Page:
Battle of Đông Khê
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|Battle of Dong Khe|
|Part of the First Indochina War|
|French Union||Viet Minh|
|Commanders and leaders|
|Colonel Charton||Hoàng Văn Thái|
The Battle of Dong Khe (September 1950) was a major battle of the First Indochina War fought at Đông Khê. The fight took place in Dong Khe, in the Province of Tonkin, during September and October 1950, ending with a Viet Minh victory. The outpost was held by two companies from the 2nd Battalion/3rd Foreign Legion Infantry regiment and on 16 September 1950 the Viet Minh attacked with mortar bombardments and human wave attacks of up to 2,000 soldiers. After two days of close quarter fighting only a few legionnaires managed to escape.
The outpost had been designated as the rendezvous point for the evacuation of the small town of Cao Bang approximately 15 miles away. The evacuation was to take place in early October but was forestalled by the Viet Minh assault which may have indicated that General Giap appeared to be already aware of it.
On 18 September the 1st Foreign Legion Parachute Battalion (1BEP) was dropped in south of Dong Khe but was unable to fight their way to recapture the outpost. A week later a column of 3.500 Moroccans assembled at Lang San under Col Le Page and marched up to meet 1BEP. They linked up on 1 October and together they moved up to retake Dong Khe. Col Charton at Cao Bang was ordered to march south and he moved out with a column of 1,500 legionnaires and Moroccans. This column was burdened with a number of civilians.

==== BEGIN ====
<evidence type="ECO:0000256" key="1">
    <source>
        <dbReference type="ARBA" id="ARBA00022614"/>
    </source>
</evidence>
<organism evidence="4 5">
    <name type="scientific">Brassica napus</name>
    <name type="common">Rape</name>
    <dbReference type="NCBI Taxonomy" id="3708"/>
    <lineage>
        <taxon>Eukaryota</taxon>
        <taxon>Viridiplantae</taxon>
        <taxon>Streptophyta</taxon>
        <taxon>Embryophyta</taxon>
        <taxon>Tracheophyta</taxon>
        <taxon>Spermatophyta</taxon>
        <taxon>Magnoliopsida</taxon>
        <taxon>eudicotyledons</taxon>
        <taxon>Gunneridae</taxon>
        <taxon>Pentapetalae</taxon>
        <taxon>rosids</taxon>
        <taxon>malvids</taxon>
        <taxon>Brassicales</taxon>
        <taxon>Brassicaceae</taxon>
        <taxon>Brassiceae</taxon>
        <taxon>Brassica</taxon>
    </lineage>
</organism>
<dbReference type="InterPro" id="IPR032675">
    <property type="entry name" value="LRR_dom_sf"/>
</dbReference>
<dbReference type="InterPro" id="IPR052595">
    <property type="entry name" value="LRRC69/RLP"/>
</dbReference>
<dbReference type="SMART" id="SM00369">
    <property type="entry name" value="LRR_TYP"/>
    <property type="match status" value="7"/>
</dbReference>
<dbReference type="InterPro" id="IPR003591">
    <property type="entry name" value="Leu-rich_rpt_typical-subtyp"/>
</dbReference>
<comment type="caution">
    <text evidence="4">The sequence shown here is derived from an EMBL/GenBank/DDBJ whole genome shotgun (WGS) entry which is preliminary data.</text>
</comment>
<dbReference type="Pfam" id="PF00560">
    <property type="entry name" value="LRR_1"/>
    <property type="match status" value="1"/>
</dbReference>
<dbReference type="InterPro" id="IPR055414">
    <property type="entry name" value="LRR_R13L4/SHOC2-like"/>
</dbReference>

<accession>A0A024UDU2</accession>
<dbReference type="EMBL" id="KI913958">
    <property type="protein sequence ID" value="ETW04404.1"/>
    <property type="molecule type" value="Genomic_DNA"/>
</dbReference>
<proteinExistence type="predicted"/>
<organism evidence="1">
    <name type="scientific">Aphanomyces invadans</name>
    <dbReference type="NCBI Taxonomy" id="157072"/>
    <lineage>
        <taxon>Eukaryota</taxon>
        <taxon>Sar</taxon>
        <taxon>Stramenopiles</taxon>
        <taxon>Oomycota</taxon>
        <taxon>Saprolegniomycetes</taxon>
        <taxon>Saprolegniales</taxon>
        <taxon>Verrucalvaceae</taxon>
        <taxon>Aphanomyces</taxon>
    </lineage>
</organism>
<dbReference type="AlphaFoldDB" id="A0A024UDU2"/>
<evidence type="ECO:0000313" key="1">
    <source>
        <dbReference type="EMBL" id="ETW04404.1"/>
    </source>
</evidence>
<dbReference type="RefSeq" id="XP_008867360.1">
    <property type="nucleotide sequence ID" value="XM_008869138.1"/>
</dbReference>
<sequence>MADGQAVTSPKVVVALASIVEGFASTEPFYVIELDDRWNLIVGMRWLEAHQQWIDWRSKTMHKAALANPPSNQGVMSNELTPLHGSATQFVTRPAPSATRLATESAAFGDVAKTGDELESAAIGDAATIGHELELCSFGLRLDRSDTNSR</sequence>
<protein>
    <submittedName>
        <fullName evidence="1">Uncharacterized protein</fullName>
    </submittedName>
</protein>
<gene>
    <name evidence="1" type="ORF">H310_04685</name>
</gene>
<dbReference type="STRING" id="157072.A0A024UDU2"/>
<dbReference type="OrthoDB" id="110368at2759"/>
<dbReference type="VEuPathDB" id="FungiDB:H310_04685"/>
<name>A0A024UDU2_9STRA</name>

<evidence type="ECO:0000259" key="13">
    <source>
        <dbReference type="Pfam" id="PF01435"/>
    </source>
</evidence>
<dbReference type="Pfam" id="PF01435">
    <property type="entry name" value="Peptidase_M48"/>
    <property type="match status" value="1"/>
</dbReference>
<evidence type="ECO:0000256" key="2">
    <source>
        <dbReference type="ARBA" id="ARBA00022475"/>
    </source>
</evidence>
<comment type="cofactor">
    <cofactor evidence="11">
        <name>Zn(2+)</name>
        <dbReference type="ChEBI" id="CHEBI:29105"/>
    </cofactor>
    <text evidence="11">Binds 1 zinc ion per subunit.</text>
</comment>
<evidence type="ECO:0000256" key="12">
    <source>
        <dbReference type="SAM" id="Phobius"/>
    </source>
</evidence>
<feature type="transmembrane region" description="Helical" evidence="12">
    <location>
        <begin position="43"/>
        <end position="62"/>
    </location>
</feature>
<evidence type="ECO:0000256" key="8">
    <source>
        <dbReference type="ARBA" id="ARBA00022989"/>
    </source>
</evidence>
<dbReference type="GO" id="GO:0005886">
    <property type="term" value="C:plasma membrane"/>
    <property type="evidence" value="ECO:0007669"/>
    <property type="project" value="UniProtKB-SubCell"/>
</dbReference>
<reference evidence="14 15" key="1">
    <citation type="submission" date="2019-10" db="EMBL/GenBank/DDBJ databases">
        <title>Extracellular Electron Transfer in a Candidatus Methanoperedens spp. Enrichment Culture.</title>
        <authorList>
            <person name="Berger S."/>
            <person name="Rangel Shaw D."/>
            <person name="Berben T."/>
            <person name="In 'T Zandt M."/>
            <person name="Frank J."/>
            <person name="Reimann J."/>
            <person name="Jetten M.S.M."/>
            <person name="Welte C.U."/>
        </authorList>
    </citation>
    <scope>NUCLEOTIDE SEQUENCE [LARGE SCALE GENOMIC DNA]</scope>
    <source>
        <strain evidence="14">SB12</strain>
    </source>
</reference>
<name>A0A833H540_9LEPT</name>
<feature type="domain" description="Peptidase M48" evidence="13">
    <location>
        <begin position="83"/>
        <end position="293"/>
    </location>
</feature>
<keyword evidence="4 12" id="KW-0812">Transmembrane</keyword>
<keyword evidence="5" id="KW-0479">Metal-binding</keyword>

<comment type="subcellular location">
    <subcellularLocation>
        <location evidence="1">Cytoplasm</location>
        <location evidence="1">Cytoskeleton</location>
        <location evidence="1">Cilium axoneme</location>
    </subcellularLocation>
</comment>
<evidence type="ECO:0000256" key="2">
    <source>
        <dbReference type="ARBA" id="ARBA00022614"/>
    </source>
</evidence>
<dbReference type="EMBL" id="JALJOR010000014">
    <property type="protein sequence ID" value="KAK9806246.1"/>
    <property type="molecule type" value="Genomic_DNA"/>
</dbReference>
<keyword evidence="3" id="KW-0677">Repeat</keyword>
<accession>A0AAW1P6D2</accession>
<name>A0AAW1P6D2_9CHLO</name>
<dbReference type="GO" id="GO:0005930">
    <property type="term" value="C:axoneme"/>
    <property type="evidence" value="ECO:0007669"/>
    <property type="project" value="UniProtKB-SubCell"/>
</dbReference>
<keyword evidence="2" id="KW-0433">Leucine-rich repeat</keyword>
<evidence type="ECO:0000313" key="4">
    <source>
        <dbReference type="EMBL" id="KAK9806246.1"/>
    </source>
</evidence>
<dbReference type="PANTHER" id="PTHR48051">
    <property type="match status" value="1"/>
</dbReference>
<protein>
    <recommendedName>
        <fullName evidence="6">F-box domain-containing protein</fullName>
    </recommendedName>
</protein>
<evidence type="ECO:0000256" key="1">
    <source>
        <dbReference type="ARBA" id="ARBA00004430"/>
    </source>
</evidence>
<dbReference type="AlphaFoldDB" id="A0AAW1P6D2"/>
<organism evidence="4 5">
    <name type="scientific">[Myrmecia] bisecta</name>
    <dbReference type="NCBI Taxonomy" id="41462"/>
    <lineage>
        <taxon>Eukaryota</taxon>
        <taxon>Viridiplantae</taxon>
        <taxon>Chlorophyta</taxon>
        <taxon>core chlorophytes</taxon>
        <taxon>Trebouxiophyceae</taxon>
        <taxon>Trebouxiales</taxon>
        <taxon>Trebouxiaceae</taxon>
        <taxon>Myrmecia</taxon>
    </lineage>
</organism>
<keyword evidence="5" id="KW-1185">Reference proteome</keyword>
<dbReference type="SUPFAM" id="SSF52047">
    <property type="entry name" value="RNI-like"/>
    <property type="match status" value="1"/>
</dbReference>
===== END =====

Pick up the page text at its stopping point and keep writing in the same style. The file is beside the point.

Both columns were attacked by the Viet Minh and eventually left the roads in an attempt to outflank the Viet Minh through the jungle. By the time the two columns met on October 7 they had suffered heavy casualties, were short of food and ammunition and had many wounded. Half of the 3rd Colonial Commando Parachute Battalion (3BCCP) and a company of 1BEP replacements were dropped into That Khe to hold that post for the arrival of survivors from the Charton and Le Page columns. Only 300 men managed to reach the post which was then abandoned in haste.
Three weak companies of 3BCCP and 1BEP formed the rearguard of the column and by 14 October almost all of them had been killed. Eventually only 600 men from the two columns fought their way back to French lines. 4,800 were listed as dead or missing. It was by far France's worst defeat in the war so far.
As a result of the disaster the French government passed a law that French conscripts were prevented from being sent to areas in which military operations were taking place or to take part in them other than in time of war. This law would have serious consequences in three years time during the Battle of Bien Bien Phu.
Sources: David Stone "Dien Bien Phu" Brasseys 2004.Martin Windrow "The Last Valley. Dien Bien Phu and the French defeat in Vietnam". Da Capo 2006